Prior to reading Al Boudreau's In Memory of Greed, I expected three things. A thriller, and at least some part of it took place in
Africa, and big business played a dynamic role in the plot. All were true, but much to my surprise, the premise touched on an issue that impacts my life everyday.
I am one of the growing numbers of Americans who in recent years have developed intolerance to the gluten in wheat. Unlike its cousin Celiac's Disease, which blames a specific European gene, this form of gluten intolerance seems to point another genetic origin indicated using the same tests used for transplant patients in determining the chances of organ rejection.
Medical researchers highly suspect that this gluten may very well be the reason for the sudden epidemic of childhood obesity and diabetes. A couple of years ago, I was honored to have a chance to learn a great deal from a Doctor on the east coast who is currently in the process of further proving this phenomenon. His research, along with others into human haplo types are proving more valuable each day in determining answers to a great many mysteries, both medical and historic.
The current rise in American gluten intolerance correlates with the recent widespread use of genetically engineered grains grown today. In the not too distant past we grew many strains of wheat, today we are down to six or seven types. The sales pitch is easy. The farmers purchase these seeds understanding that they are more resilient than their natural counterparts. In fact, these seeds are superior in the fields as they are more resistant to drought, and other pestilent.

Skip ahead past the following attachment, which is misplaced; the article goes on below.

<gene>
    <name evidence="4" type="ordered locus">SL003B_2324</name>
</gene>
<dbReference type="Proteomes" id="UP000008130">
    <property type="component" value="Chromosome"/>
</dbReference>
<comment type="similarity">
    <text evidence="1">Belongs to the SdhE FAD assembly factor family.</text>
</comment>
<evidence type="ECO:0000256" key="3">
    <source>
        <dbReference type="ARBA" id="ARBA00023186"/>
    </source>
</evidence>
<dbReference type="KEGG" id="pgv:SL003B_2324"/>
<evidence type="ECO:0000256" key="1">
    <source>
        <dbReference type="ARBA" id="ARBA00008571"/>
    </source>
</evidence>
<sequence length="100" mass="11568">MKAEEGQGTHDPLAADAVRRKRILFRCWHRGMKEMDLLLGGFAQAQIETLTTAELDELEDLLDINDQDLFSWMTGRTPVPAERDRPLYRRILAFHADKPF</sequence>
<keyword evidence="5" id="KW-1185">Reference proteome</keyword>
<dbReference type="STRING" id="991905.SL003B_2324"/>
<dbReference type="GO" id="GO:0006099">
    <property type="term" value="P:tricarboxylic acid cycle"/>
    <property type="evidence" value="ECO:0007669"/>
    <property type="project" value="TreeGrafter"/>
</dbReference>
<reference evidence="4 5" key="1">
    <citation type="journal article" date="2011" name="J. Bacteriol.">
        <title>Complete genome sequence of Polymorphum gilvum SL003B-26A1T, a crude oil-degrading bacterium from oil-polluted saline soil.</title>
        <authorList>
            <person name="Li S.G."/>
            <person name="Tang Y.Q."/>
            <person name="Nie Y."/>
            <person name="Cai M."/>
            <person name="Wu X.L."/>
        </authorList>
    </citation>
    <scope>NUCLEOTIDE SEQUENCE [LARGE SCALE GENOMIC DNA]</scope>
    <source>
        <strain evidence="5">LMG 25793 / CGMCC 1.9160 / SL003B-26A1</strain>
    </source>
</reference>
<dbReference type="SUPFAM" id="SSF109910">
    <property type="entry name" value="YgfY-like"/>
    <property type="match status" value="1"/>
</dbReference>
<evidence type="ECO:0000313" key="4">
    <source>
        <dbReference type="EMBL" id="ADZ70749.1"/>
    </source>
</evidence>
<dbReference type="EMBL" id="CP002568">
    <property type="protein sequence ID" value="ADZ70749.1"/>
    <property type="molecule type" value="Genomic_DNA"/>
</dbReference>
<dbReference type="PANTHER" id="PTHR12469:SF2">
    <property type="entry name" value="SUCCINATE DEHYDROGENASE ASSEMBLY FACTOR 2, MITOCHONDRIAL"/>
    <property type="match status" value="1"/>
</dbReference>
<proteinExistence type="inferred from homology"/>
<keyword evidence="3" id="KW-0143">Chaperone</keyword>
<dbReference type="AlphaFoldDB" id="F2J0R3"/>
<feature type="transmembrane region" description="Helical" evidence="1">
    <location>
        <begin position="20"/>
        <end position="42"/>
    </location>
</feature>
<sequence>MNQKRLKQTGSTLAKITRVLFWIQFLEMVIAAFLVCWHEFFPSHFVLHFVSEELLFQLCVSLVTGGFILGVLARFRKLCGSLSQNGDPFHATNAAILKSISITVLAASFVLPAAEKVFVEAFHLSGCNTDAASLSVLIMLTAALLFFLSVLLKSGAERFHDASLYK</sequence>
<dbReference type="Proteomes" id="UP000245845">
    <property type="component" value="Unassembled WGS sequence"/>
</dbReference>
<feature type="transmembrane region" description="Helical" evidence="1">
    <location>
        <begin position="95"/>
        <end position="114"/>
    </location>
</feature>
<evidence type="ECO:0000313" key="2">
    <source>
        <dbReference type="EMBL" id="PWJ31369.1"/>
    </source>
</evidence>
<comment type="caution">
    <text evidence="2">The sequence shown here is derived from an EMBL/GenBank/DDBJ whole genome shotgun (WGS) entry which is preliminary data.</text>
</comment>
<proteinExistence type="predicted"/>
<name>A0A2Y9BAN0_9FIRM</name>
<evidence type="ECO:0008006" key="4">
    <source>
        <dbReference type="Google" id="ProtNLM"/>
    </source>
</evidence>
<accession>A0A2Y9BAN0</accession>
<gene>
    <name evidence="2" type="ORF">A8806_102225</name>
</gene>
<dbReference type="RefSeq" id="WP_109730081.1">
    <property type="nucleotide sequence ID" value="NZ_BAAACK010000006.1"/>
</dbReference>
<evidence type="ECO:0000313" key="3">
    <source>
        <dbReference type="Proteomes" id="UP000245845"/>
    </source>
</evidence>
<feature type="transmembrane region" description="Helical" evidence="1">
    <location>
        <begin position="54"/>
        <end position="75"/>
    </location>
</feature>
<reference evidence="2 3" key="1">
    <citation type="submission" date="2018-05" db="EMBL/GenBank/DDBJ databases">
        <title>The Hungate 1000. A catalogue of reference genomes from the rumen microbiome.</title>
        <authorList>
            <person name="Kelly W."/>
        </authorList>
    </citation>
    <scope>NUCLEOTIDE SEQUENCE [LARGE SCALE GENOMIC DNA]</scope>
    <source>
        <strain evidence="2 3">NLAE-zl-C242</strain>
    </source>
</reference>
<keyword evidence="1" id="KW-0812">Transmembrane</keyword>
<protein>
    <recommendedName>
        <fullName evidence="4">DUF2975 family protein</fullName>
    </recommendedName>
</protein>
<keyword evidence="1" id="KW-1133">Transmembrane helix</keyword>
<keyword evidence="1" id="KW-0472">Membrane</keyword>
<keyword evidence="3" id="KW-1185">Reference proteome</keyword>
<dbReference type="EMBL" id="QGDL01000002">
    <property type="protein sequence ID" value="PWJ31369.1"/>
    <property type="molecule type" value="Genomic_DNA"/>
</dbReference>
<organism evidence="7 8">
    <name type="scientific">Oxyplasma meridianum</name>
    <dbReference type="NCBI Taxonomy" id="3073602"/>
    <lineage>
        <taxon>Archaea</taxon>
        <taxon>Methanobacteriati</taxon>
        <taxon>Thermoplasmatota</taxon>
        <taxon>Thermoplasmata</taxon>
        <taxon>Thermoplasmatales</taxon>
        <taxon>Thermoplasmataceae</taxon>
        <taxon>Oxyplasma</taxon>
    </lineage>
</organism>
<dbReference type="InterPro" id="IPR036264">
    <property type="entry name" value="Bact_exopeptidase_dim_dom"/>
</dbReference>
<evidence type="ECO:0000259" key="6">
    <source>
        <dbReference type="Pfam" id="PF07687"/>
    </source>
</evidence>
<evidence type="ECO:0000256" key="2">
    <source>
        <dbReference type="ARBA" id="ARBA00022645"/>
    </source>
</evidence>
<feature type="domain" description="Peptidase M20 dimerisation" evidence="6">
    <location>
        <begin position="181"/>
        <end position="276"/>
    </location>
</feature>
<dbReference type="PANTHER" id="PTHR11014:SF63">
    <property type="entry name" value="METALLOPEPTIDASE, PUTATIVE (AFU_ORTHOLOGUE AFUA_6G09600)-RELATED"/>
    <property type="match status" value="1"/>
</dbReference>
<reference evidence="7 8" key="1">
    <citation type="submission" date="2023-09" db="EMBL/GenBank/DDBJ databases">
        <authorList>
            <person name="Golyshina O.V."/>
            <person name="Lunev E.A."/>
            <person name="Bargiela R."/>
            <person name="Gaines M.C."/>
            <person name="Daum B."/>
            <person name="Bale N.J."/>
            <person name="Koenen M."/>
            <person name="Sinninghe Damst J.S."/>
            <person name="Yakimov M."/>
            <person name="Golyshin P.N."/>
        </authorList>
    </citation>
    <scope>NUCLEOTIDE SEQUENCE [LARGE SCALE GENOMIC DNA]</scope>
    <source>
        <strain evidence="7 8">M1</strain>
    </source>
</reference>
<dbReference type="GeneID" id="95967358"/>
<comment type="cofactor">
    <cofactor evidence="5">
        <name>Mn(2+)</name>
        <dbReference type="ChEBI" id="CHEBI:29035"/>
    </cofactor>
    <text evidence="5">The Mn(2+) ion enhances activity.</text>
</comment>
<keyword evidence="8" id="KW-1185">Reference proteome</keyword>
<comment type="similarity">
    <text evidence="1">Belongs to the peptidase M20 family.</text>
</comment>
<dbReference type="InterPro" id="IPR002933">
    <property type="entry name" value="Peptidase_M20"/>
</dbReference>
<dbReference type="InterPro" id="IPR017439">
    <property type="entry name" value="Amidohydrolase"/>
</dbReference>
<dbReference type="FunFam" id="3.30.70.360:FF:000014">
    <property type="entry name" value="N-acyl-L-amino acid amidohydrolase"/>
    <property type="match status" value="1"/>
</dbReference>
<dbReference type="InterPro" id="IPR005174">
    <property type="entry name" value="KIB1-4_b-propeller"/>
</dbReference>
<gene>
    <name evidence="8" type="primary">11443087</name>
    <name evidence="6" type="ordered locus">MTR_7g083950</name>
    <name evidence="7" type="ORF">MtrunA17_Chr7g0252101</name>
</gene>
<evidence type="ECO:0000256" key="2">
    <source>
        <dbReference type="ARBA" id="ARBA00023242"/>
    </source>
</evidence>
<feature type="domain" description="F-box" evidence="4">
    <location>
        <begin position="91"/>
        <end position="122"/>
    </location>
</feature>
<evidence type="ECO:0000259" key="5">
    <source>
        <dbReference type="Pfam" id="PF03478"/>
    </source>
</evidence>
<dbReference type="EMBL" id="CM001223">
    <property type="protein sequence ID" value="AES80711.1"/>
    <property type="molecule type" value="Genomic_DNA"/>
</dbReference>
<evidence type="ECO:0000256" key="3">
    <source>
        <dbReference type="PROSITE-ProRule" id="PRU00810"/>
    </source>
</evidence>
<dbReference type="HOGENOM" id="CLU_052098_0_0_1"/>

With this in mind, Mr. Boudreau's novel takes on personal significance. Most of us are not immune to the many tales of megalomaniacs that fill our history books. However, in our modern society we deny they can and do exist. We live our day to day lives under a false pretense of beliefs that suggest our society is far too advanced, and complex for such an individual to succeed.
Al Boudreau removes this comfortable smoke screen. In his fascinating thriller, Al weaves a web that might just have you believing, a power hungry maniac could achieve his wildest dreams and make it a reality, easier now than ever before. Oh, by the way, oil is too obvious. Our food supply is a much better choice.
The author spares nothing in this intelligent web of greed. It is a fascinating story that only proves our vulnerability. The journey is awesome. The characters are believable, and well developed. In Memory of Greed will keep your eyes glued to the text, and your body on the edge of your seat.
My hats off to the informed author for offering phenomenally well written and designed plot about a very critical and timely subject.